Hi folks

One of the most common statistical measures pertaining to property investment is the good ol’ median price. Median price reflects the ‘middle’ price in a sequence of prices. It is important to understand that it is not the average price – which is calculated by adding all prices together and dividing by the number of prices involved.

The median price is supposed to provide a more accurate reflection (than average prices) of property values in a particular location. However, based on 20 years ‘real world’ experience, I offer a word of warning. While the median price does provide a better indication of property price movements (compared to the average price), it is only an indicative measure. In fact median prices really tell us more about the type of property being sold rather than value of property in a particular location.

There are a number of potential problems with median prices including the various ways they can be calculated, not to mention the fact that prices below and above the middle price are virtually ignored – which can be very misleading!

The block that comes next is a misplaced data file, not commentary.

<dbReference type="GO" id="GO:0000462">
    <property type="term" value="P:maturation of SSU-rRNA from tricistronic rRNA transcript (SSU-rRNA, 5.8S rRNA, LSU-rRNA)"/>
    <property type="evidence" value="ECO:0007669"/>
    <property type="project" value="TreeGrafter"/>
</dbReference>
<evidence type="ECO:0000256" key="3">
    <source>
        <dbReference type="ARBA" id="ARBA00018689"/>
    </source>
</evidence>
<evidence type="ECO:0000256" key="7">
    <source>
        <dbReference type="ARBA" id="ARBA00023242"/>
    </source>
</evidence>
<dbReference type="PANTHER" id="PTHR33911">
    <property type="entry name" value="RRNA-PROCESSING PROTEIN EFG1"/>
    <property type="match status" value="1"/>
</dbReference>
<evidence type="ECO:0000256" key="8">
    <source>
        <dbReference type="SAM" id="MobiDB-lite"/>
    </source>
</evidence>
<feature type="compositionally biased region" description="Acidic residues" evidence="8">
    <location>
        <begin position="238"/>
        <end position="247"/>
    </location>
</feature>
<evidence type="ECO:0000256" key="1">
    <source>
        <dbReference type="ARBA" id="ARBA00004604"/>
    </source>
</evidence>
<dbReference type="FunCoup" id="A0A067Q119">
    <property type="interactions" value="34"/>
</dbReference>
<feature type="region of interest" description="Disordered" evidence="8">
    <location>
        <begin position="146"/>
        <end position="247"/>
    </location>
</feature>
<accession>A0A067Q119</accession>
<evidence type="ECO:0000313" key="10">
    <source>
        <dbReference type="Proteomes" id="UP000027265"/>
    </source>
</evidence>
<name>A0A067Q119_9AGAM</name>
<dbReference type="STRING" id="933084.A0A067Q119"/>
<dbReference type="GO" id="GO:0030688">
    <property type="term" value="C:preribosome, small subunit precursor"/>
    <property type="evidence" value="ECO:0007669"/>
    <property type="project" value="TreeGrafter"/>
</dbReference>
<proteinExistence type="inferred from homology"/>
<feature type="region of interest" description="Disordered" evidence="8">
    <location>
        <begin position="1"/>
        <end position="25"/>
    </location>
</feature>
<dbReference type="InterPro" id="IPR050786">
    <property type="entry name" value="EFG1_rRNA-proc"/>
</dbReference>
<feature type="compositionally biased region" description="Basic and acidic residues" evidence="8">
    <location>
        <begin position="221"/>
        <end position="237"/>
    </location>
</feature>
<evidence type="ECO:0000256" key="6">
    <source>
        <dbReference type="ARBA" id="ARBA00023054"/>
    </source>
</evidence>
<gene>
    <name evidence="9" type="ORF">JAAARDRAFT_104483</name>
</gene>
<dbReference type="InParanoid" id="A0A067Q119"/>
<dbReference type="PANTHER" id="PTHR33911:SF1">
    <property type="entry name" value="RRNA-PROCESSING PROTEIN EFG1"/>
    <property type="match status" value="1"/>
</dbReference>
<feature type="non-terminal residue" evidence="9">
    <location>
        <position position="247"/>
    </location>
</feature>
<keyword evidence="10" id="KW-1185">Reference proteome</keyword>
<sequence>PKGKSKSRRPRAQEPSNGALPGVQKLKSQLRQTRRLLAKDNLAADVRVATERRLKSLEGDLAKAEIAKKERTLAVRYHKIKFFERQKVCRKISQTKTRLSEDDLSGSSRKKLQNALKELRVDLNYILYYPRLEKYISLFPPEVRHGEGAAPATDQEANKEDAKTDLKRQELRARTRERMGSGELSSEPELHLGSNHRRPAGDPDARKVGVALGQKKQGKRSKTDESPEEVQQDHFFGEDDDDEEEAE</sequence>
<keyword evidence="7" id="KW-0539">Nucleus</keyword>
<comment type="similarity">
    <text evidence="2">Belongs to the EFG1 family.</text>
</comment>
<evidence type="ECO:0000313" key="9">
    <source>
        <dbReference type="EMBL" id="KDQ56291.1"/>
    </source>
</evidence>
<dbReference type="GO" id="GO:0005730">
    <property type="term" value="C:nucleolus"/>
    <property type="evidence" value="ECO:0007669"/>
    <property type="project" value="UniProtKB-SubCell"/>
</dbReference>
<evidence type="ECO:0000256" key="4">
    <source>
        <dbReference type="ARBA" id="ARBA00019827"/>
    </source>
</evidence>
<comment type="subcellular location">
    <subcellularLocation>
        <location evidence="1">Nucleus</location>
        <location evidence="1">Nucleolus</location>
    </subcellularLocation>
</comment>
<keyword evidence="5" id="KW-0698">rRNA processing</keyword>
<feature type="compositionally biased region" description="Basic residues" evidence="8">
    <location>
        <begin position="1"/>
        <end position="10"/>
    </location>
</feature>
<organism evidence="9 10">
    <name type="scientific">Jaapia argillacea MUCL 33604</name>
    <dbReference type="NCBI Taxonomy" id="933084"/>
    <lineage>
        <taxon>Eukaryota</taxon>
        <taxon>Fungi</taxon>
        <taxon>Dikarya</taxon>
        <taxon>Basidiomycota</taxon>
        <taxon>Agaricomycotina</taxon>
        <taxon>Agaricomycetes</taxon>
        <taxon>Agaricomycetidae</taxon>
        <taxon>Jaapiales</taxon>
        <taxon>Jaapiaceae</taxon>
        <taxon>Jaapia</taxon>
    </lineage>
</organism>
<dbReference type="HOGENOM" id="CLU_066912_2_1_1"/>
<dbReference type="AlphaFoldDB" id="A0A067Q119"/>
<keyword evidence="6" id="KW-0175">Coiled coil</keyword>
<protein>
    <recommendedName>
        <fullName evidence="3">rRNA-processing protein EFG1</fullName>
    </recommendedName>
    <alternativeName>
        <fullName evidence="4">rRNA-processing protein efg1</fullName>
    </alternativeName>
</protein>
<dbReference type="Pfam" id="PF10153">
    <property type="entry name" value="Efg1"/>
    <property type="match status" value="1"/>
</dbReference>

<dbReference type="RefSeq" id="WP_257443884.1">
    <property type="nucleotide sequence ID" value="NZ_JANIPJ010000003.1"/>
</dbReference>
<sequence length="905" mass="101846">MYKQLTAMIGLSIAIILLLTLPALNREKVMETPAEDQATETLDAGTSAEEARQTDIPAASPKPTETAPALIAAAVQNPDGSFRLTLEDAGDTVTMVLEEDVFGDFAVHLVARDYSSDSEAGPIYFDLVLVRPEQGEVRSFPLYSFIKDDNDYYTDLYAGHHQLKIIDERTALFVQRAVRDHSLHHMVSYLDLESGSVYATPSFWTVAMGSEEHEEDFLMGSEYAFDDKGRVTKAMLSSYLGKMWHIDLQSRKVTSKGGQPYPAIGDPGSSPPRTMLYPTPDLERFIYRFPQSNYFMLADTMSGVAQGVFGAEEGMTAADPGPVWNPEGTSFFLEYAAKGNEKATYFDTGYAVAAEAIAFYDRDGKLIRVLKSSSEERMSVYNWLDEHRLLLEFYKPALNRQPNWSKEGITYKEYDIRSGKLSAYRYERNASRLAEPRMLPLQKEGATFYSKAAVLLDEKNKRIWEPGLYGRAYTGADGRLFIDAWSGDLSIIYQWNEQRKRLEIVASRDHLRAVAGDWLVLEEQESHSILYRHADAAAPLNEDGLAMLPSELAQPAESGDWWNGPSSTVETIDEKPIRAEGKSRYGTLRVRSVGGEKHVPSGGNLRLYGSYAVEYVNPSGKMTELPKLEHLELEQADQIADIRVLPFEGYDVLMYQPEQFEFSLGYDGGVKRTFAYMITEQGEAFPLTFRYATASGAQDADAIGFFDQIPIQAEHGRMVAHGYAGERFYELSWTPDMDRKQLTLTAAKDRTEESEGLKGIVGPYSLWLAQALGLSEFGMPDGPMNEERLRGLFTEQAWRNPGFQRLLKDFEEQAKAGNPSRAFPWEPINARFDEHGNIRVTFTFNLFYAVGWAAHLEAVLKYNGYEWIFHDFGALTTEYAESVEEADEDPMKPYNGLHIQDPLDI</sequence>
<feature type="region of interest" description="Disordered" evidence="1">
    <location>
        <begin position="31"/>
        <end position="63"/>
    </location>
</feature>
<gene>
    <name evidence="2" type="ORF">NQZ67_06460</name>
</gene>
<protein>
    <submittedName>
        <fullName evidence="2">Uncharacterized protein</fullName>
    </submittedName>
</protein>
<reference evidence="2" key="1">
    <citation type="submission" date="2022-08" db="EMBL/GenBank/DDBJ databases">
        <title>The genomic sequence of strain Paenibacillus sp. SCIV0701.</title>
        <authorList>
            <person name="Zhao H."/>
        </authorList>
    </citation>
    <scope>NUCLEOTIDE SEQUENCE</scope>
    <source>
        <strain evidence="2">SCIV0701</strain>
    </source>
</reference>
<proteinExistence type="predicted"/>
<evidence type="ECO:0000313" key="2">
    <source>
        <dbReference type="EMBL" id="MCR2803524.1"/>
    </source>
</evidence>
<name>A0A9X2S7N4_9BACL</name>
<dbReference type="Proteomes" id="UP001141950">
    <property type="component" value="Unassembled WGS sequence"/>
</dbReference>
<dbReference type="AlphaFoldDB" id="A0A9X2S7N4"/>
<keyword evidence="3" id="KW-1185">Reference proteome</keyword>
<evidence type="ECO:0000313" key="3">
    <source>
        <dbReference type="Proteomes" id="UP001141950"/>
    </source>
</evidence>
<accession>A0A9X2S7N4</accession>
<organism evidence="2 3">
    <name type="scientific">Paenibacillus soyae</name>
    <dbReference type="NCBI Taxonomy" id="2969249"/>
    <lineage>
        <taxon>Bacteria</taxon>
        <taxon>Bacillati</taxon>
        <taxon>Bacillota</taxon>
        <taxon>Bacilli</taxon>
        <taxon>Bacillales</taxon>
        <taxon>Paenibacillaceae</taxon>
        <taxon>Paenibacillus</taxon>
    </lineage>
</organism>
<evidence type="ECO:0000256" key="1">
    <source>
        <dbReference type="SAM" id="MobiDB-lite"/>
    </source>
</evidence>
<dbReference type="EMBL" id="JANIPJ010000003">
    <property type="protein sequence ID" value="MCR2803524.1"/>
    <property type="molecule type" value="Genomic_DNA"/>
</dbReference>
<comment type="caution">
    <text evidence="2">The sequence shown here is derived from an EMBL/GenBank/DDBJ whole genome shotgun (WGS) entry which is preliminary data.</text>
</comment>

One of the most commonly asked questions is… why do different organisations report median values that are quite different? The answer to that question lies in the methodology used to calculate medians.

If we consider three well known research-based organisations – the Australian Bureau of Statistics, Australian Property Monitors and Residex – each one uses a very different approach in their calculations which provides different results.

So which one is most accurate? It’s a matter of personal choice – personally I’ve been using Residex for many years and while I find them to be quite reliable, ‘real life’ is the only accurate measure. In other words, the value of a specific property gets down to what someone is prepared to pay for it – the market determines the price.

The moral is (as with any form of investment), 'the money is in the research!'

Cheers
Garry